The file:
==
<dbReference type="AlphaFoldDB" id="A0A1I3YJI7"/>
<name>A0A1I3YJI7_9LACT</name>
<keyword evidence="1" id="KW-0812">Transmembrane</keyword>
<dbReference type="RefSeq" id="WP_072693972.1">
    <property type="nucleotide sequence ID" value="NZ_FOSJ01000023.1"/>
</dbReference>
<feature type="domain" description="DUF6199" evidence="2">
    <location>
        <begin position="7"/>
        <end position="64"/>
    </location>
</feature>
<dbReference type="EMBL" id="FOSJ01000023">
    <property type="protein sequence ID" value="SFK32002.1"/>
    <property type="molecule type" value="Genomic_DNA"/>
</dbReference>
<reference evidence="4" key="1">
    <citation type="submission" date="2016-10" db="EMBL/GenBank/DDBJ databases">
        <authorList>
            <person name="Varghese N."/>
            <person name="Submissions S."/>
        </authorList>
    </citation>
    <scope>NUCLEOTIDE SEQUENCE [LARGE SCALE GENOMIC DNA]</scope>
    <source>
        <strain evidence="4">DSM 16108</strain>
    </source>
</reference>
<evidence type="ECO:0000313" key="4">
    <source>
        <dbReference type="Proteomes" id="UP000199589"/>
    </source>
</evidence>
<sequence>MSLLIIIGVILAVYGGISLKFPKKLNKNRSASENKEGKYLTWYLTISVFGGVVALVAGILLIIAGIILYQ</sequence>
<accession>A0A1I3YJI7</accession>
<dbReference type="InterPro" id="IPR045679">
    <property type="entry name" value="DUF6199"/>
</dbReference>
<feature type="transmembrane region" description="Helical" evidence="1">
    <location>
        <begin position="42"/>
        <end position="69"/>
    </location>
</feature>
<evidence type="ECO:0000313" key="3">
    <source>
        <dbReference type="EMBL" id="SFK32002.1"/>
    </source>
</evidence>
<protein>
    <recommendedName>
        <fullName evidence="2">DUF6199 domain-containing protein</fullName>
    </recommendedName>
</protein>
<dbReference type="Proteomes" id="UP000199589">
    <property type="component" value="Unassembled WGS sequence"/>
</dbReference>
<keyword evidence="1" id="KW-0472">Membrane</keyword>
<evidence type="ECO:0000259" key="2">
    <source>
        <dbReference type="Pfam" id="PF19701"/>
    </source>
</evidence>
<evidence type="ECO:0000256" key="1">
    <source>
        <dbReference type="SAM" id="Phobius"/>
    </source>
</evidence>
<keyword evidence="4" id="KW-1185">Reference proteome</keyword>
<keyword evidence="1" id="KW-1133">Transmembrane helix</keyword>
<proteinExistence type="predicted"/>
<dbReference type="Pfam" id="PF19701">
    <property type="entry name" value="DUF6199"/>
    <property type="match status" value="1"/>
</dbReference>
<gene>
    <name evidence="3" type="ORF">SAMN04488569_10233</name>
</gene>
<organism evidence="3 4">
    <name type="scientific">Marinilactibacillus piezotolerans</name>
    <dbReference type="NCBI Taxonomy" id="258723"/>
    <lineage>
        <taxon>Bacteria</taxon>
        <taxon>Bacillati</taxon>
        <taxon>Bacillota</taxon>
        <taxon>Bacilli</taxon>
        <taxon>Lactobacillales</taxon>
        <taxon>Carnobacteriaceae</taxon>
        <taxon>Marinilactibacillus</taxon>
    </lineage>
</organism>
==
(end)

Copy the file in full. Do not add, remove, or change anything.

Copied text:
<dbReference type="AlphaFoldDB" id="A0A1I3YJI7"/>
<name>A0A1I3YJI7_9LACT</name>
<keyword evidence="1" id="KW-0812">Transmembrane</keyword>
<dbReference type="RefSeq" id="WP_072693972.1">
    <property type="nucleotide sequence ID" value="NZ_FOSJ01000023.1"/>
</dbReference>
<feature type="domain" description="DUF6199" evidence="2">
    <location>
        <begin position="7"/>
        <end position="64"/>
    </location>
</feature>
<dbReference type="EMBL" id="FOSJ01000023">
    <property type="protein sequence ID" value="SFK32002.1"/>
    <property type="molecule type" value="Genomic_DNA"/>
</dbReference>
<reference evidence="4" key="1">
    <citation type="submission" date="2016-10" db="EMBL/GenBank/DDBJ databases">
        <authorList>
            <person name="Varghese N."/>
            <person name="Submissions S."/>
        </authorList>
    </citation>
    <scope>NUCLEOTIDE SEQUENCE [LARGE SCALE GENOMIC DNA]</scope>
    <source>
        <strain evidence="4">DSM 16108</strain>
    </source>
</reference>
<evidence type="ECO:0000313" key="4">
    <source>
        <dbReference type="Proteomes" id="UP000199589"/>
    </source>
</evidence>
<sequence>MSLLIIIGVILAVYGGISLKFPKKLNKNRSASENKEGKYLTWYLTISVFGGVVALVAGILLIIAGIILYQ</sequence>
<accession>A0A1I3YJI7</accession>
<dbReference type="InterPro" id="IPR045679">
    <property type="entry name" value="DUF6199"/>
</dbReference>
<feature type="transmembrane region" description="Helical" evidence="1">
    <location>
        <begin position="42"/>
        <end position="69"/>
    </location>
</feature>
<evidence type="ECO:0000313" key="3">
    <source>
        <dbReference type="EMBL" id="SFK32002.1"/>
    </source>
</evidence>
<protein>
    <recommendedName>
        <fullName evidence="2">DUF6199 domain-containing protein</fullName>
    </recommendedName>
</protein>
<dbReference type="Proteomes" id="UP000199589">
    <property type="component" value="Unassembled WGS sequence"/>
</dbReference>
<keyword evidence="1" id="KW-0472">Membrane</keyword>
<evidence type="ECO:0000259" key="2">
    <source>
        <dbReference type="Pfam" id="PF19701"/>
    </source>
</evidence>
<evidence type="ECO:0000256" key="1">
    <source>
        <dbReference type="SAM" id="Phobius"/>
    </source>
</evidence>
<keyword evidence="4" id="KW-1185">Reference proteome</keyword>
<keyword evidence="1" id="KW-1133">Transmembrane helix</keyword>
<proteinExistence type="predicted"/>
<dbReference type="Pfam" id="PF19701">
    <property type="entry name" value="DUF6199"/>
    <property type="match status" value="1"/>
</dbReference>
<gene>
    <name evidence="3" type="ORF">SAMN04488569_10233</name>
</gene>
<organism evidence="3 4">
    <name type="scientific">Marinilactibacillus piezotolerans</name>
    <dbReference type="NCBI Taxonomy" id="258723"/>
    <lineage>
        <taxon>Bacteria</taxon>
        <taxon>Bacillati</taxon>
        <taxon>Bacillota</taxon>
        <taxon>Bacilli</taxon>
        <taxon>Lactobacillales</taxon>
        <taxon>Carnobacteriaceae</taxon>
        <taxon>Marinilactibacillus</taxon>
    </lineage>
</organism>